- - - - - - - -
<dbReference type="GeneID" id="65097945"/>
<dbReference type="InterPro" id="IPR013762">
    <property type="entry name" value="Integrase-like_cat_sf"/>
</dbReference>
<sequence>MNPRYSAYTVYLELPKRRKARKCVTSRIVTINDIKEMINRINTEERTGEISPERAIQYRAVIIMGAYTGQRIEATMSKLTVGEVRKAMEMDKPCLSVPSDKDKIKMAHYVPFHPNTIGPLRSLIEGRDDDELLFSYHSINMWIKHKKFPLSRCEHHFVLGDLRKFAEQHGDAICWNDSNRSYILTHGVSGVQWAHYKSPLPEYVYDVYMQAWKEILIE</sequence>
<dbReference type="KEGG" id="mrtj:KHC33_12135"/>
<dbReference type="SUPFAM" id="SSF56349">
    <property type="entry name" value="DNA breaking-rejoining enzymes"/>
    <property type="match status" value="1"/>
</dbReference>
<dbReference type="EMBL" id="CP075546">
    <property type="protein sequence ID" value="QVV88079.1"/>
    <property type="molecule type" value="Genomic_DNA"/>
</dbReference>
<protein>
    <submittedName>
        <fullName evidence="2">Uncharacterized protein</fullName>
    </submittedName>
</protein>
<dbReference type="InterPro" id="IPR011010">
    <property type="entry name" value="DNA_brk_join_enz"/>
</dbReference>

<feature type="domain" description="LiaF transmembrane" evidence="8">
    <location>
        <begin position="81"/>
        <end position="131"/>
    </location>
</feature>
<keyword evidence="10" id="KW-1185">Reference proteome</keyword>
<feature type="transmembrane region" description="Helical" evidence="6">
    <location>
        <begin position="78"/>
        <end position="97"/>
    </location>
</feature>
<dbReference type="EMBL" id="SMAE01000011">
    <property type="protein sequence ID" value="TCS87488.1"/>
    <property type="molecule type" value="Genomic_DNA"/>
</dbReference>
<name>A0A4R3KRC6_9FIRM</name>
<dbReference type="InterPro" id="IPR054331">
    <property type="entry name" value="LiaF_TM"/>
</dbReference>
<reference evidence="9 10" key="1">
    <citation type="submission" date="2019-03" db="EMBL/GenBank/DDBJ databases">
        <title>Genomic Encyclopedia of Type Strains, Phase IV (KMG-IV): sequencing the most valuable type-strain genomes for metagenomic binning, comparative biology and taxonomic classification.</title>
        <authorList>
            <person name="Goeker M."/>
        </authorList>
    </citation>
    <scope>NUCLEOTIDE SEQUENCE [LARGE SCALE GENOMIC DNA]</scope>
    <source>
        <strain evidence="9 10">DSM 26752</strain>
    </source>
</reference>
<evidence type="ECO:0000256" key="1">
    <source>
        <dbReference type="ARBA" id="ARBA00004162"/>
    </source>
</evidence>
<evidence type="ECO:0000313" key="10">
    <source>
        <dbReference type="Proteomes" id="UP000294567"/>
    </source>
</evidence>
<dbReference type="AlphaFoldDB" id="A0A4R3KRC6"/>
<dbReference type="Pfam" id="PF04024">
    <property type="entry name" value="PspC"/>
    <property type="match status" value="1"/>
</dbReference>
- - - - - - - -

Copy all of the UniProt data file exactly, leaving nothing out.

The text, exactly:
<dbReference type="GeneID" id="65097945"/>
<dbReference type="InterPro" id="IPR013762">
    <property type="entry name" value="Integrase-like_cat_sf"/>
</dbReference>
<sequence>MNPRYSAYTVYLELPKRRKARKCVTSRIVTINDIKEMINRINTEERTGEISPERAIQYRAVIIMGAYTGQRIEATMSKLTVGEVRKAMEMDKPCLSVPSDKDKIKMAHYVPFHPNTIGPLRSLIEGRDDDELLFSYHSINMWIKHKKFPLSRCEHHFVLGDLRKFAEQHGDAICWNDSNRSYILTHGVSGVQWAHYKSPLPEYVYDVYMQAWKEILIE</sequence>
<dbReference type="KEGG" id="mrtj:KHC33_12135"/>
<dbReference type="SUPFAM" id="SSF56349">
    <property type="entry name" value="DNA breaking-rejoining enzymes"/>
    <property type="match status" value="1"/>
</dbReference>
<dbReference type="EMBL" id="CP075546">
    <property type="protein sequence ID" value="QVV88079.1"/>
    <property type="molecule type" value="Genomic_DNA"/>
</dbReference>
<protein>
    <submittedName>
        <fullName evidence="2">Uncharacterized protein</fullName>
    </submittedName>
</protein>
<dbReference type="InterPro" id="IPR011010">
    <property type="entry name" value="DNA_brk_join_enz"/>
</dbReference>

<feature type="domain" description="LiaF transmembrane" evidence="8">
    <location>
        <begin position="81"/>
        <end position="131"/>
    </location>
</feature>
<keyword evidence="10" id="KW-1185">Reference proteome</keyword>
<feature type="transmembrane region" description="Helical" evidence="6">
    <location>
        <begin position="78"/>
        <end position="97"/>
    </location>
</feature>
<dbReference type="EMBL" id="SMAE01000011">
    <property type="protein sequence ID" value="TCS87488.1"/>
    <property type="molecule type" value="Genomic_DNA"/>
</dbReference>
<name>A0A4R3KRC6_9FIRM</name>
<dbReference type="InterPro" id="IPR054331">
    <property type="entry name" value="LiaF_TM"/>
</dbReference>
<reference evidence="9 10" key="1">
    <citation type="submission" date="2019-03" db="EMBL/GenBank/DDBJ databases">
        <title>Genomic Encyclopedia of Type Strains, Phase IV (KMG-IV): sequencing the most valuable type-strain genomes for metagenomic binning, comparative biology and taxonomic classification.</title>
        <authorList>
            <person name="Goeker M."/>
        </authorList>
    </citation>
    <scope>NUCLEOTIDE SEQUENCE [LARGE SCALE GENOMIC DNA]</scope>
    <source>
        <strain evidence="9 10">DSM 26752</strain>
    </source>
</reference>
<evidence type="ECO:0000256" key="1">
    <source>
        <dbReference type="ARBA" id="ARBA00004162"/>
    </source>
</evidence>
<evidence type="ECO:0000313" key="10">
    <source>
        <dbReference type="Proteomes" id="UP000294567"/>
    </source>
</evidence>
<dbReference type="AlphaFoldDB" id="A0A4R3KRC6"/>
<dbReference type="Pfam" id="PF04024">
    <property type="entry name" value="PspC"/>
    <property type="match status" value="1"/>
</dbReference>